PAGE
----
Cleveland in the '60s and '70s was paradise for B-movie lovers. Thanks to a gaggle of local TV movie hosts, fans could be sated every weekend with hours of horror, sci-fi, and exploitation films. And that didn't include the plethora of drive-ins and small independent grind-house theaters, with offerings like Dracula's Dog, Track of the Moonbeast, and The Living Head.
The credits rolled on that era by the '80s, with the rise of video, the demise of most drive-ins, and Hollywood's purchase of independent theater chains. Heck, even Big Chuck and Little John, the heirs to Ghoulardi's TV horror throne, are more likely to show Mr. Mom than The Hills Have Eyes. But it's an era that Ken Kish has built his life around, and he wants others to experience it firsthand at the Cinema Wasteland Movie and Memorabilia Expo, his celebration of all things "B."
Kish, a dealer in DVDs, movie posters, action figures, and other film memorabilia, grew up loving movies. "My dad didn't get much time off," he says, "so when he did, he'd haul the family -- brother, sister, Mom -- out to the drive-in for carload night and, like a fool, let my brother and I pick the movies. We watched nonstop horror movies and black action films through the '70s."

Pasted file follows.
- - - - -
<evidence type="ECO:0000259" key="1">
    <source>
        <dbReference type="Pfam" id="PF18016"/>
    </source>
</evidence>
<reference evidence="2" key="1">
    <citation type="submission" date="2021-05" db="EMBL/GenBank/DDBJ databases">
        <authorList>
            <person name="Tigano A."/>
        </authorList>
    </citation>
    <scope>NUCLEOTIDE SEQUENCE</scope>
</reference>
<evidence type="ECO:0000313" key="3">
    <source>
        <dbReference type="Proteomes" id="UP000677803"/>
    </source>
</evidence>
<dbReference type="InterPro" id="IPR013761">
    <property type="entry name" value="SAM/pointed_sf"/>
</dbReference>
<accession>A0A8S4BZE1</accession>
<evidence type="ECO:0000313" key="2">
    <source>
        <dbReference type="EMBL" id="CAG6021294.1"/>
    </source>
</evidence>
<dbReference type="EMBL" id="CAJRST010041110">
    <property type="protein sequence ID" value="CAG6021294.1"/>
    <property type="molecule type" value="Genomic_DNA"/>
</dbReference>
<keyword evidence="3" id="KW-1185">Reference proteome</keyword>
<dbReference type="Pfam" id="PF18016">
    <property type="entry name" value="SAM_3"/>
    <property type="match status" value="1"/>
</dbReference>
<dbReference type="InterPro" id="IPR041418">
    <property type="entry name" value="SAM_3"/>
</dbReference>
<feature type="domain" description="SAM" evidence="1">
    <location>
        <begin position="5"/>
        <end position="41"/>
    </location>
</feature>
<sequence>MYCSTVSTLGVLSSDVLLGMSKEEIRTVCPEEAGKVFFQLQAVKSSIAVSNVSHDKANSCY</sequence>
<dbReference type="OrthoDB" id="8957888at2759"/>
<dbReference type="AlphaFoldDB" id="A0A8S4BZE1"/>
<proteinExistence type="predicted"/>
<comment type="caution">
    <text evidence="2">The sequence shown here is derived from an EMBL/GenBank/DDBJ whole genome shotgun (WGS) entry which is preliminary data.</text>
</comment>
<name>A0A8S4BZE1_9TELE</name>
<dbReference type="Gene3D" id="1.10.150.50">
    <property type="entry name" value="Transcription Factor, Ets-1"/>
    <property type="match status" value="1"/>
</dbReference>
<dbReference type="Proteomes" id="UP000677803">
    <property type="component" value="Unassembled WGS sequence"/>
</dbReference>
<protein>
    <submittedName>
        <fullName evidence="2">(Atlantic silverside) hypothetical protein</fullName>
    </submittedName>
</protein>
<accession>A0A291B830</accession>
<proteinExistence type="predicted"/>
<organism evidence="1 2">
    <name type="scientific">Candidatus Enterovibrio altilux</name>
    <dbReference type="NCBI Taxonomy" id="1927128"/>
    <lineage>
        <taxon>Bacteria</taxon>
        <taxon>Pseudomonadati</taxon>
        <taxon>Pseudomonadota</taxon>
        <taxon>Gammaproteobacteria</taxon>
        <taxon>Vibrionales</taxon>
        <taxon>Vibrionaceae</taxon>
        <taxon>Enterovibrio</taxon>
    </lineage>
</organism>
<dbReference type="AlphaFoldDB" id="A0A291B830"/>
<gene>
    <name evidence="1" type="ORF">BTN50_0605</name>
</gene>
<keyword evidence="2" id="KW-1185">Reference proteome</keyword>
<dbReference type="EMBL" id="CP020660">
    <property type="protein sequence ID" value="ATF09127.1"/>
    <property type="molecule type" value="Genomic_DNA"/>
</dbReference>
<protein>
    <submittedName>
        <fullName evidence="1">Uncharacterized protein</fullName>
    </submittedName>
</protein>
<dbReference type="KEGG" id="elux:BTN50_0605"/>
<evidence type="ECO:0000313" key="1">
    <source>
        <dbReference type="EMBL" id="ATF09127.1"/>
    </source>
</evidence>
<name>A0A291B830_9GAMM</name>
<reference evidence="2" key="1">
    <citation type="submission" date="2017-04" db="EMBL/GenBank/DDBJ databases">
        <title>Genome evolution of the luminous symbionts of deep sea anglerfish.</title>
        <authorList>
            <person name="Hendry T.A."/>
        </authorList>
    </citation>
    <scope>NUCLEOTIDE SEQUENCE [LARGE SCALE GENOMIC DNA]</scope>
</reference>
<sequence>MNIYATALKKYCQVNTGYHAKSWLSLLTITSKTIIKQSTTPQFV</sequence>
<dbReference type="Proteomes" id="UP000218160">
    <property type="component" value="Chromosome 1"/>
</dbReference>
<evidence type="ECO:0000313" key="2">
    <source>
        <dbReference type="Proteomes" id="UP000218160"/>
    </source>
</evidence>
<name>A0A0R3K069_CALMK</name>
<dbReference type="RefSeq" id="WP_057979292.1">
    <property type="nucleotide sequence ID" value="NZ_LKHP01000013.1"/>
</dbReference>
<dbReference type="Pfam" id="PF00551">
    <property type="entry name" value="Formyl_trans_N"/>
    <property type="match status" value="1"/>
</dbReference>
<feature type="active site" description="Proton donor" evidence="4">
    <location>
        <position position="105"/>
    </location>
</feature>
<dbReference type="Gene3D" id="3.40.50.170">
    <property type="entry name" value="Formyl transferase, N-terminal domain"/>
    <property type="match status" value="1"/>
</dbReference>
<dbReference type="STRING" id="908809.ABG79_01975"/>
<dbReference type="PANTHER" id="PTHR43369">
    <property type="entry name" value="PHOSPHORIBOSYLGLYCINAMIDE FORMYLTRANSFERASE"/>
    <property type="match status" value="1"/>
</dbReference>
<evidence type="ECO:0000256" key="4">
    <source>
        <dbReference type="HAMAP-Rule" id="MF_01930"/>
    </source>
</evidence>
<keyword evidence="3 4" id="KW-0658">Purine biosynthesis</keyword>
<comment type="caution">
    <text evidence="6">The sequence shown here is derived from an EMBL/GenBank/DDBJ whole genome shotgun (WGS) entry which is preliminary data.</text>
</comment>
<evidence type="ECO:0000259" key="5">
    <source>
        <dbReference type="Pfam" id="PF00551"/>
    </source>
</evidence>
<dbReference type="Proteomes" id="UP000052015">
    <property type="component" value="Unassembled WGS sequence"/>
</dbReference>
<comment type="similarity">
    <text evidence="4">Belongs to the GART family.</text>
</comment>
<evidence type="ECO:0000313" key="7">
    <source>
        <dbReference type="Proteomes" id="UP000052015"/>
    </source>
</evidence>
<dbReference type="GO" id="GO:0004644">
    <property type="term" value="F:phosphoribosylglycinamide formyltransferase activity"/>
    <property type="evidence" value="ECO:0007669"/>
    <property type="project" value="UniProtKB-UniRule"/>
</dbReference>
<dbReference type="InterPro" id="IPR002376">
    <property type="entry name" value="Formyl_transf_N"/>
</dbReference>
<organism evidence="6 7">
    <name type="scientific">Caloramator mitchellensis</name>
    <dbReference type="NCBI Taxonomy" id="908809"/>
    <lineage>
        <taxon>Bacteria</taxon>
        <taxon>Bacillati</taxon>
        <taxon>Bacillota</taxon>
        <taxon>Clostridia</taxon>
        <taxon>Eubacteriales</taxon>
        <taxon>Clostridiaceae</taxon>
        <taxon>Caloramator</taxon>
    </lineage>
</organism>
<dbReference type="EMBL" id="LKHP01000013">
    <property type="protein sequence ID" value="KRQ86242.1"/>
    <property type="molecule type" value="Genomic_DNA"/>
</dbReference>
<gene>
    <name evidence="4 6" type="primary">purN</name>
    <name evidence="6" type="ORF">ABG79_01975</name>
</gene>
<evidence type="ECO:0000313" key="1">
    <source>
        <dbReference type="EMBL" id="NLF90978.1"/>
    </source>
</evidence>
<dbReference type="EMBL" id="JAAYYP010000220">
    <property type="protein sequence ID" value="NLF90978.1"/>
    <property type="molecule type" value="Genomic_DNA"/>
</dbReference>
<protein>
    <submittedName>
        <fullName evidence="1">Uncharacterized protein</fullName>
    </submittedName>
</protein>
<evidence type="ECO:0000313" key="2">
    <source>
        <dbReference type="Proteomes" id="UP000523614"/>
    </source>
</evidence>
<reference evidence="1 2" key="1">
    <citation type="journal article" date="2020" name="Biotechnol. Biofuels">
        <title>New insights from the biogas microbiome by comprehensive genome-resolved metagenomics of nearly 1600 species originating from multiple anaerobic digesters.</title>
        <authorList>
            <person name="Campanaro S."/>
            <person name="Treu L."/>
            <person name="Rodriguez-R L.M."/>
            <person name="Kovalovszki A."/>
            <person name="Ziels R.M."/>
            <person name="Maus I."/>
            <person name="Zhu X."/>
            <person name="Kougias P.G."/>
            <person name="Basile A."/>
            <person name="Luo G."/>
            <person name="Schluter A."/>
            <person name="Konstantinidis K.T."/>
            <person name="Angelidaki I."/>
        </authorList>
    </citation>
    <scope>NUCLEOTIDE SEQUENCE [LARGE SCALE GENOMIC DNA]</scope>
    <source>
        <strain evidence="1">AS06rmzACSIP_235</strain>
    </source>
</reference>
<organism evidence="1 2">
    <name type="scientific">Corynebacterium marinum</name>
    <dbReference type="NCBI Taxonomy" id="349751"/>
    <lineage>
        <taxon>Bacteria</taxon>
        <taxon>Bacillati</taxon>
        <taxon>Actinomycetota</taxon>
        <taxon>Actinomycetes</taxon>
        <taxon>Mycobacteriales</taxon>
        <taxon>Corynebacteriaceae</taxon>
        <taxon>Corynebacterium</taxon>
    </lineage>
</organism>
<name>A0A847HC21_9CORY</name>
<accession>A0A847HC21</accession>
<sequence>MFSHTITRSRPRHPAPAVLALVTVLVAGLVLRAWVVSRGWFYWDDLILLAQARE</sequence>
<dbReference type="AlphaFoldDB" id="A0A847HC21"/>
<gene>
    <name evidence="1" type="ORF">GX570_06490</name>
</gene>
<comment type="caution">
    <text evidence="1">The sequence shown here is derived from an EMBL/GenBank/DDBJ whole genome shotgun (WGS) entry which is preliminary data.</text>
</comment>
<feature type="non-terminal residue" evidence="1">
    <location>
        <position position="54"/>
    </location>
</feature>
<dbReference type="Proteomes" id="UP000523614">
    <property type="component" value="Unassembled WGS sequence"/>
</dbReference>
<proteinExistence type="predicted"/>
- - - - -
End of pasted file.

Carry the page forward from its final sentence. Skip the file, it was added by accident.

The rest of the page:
Thirteen years ago, Kish dreamed of leveraging his love of drive-in movies into a video rental store, but with a full-time job taking up most of his day, he started a rental-by-mail service instead. He quit his job when his side venture took off, in the process expanding his personal inventory from 500 to 5,000 videos. When the rental business slowed, he concentrated on selling memorabilia at movie and comic conventions. "There's a lot of guys like me . . . who grew up the same way, got hooked, and now we're like a little band of gypsies traveling the country."
In 1999, Kish decided to put on his own convention. "I said, I'm going to run a show that I would go to as a fan. I get my guests up for events like live commentary over their films . . . I let the fans ask questions."
This year's guests include Robert D'zar, the star of Maniac Cop and its many sequels; Coralina Cataldi-Tassoni, who has starred in more Italian horror movies than you can shake a severed hand at; and various other actors rarely recognized when not covered in latex or a bucket of fake blood. Other highlights include the Evil Dead Museum, containing props from both Evil Dead and Evil Dead 2, and the "learn how to create an alien" makeup demonstration. And, of course, films. "We show a lot of movies," says Kish. "Movies that you're not going to see anymore, [that] kind of give it the drive-in flavor."
Those with fond memories of Dracula's Dog won't go away disappointed. It screens Saturday at 9 p.m.
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